Daily Buzz: America’s First Coin Returns Home
The American Numismatic Association's “Numismatist of the Year” identified the United States’ first coin—and now it’s returning to Philadelphia thanks to an association meeting. Also: How to extend the life of event content.
Money makes the world go ‘round—and the first ever coin struck by the United States government is making its way back to Philadelphia for the first time since the 1780s.
Called the “Plain Obverse Quint,” the coin was given to the U.S. Treasury one week after Congress received news that Great Britain recognized newly established U.S. independence.
The silver coin was identified in 2017 by David J. McCarthy, historian and senior numismatist and researcher at Kagin’s, Inc., a rare coin dealership. The American Numismatic Association (ANA) also named McCarthy the 2018 “Numismatist of the Year.”
The coin was once held by some of America’s Founding Fathers, including Alexander Hamilton, and is the ancestor to the U.S. dollar, as well as every Western coin based on a decimal monetary system, according to McCarthy.
“It’s a national treasure that was hiding in plain sight until all the pieces of the puzzle recently came together,” said Donald H. Kagin, Ph.D., president of Kagin’s, Inc., in a press release.
You can view the historic coin at ANA’s World’s Fair of Money from August 14 to 18.
Extending the Event Life Span
It takes a lot to deliver an amazing event: Finding speakers, planning workshops & creating content that inspires and educates. But too often after the event everyone leaves and the content gets forgotten. So, what should you be doing? https://t.co/B6uIHTbpm0 #assnchat— Blue Sky eLearn (@blueskyelearn) August 13, 2018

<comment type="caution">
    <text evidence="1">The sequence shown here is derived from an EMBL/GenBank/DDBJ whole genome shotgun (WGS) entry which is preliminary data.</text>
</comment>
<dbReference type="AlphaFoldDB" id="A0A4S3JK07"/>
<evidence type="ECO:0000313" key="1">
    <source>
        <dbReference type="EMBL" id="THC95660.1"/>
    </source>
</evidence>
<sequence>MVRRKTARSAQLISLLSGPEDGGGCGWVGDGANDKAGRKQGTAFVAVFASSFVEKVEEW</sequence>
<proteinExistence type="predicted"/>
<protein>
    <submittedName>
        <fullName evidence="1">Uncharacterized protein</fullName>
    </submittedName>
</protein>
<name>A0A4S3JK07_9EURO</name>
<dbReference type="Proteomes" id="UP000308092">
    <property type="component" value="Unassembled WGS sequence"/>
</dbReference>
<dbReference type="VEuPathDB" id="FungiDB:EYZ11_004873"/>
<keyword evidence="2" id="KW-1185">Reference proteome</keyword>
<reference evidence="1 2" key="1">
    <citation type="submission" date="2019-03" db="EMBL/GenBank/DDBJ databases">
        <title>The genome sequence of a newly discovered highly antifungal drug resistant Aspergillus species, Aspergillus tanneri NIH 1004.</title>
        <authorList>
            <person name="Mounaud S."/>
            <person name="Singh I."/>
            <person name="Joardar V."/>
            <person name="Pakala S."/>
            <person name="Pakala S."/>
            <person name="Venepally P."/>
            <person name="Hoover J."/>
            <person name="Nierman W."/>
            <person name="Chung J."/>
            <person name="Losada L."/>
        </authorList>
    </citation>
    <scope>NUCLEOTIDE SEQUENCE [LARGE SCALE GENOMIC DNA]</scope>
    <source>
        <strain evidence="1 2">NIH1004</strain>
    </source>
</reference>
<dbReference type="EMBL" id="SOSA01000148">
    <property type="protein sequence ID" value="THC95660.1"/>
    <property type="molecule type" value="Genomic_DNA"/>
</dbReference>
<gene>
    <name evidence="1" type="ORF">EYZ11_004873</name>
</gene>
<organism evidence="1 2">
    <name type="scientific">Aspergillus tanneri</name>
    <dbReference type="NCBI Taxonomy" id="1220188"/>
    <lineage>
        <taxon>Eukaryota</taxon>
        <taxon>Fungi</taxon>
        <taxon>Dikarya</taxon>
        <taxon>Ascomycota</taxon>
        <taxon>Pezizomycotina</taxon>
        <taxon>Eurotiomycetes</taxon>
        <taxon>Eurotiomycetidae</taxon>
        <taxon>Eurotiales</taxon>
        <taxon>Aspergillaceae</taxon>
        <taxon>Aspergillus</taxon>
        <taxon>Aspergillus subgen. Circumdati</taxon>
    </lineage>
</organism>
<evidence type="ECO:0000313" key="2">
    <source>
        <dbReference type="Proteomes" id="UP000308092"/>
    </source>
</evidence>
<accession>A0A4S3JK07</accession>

An event planning to-do list can seem endless. With speakers, vendors, catering, and more to consider, most of a planner’s efforts are often focused on what happens during a meeting, rather than how to maximize the event afterward.
But extending the reach of your content post-event can be just as important as the meeting itself, Carsten Pleiser writes for MemberWise. To do so, livestream speakers and record presentations. Then, after the meeting, you can use the clips to create online content.
Other Links of Note
Spam filters cost nonprofits nearly $30,000. That’s because about one-out-of-four email they send are delivered to spam folders. The NonProfit Times looks at the data and investigates.
Sending a digital meeting invite? Event Manager Blog breaks down email invitation strategies to improve RSVP rates.
Keep your organization engaged on Twitter. With 330 million active monthly users, the social platform is essential for brands, says Shane Barker on the Sprout Social blog.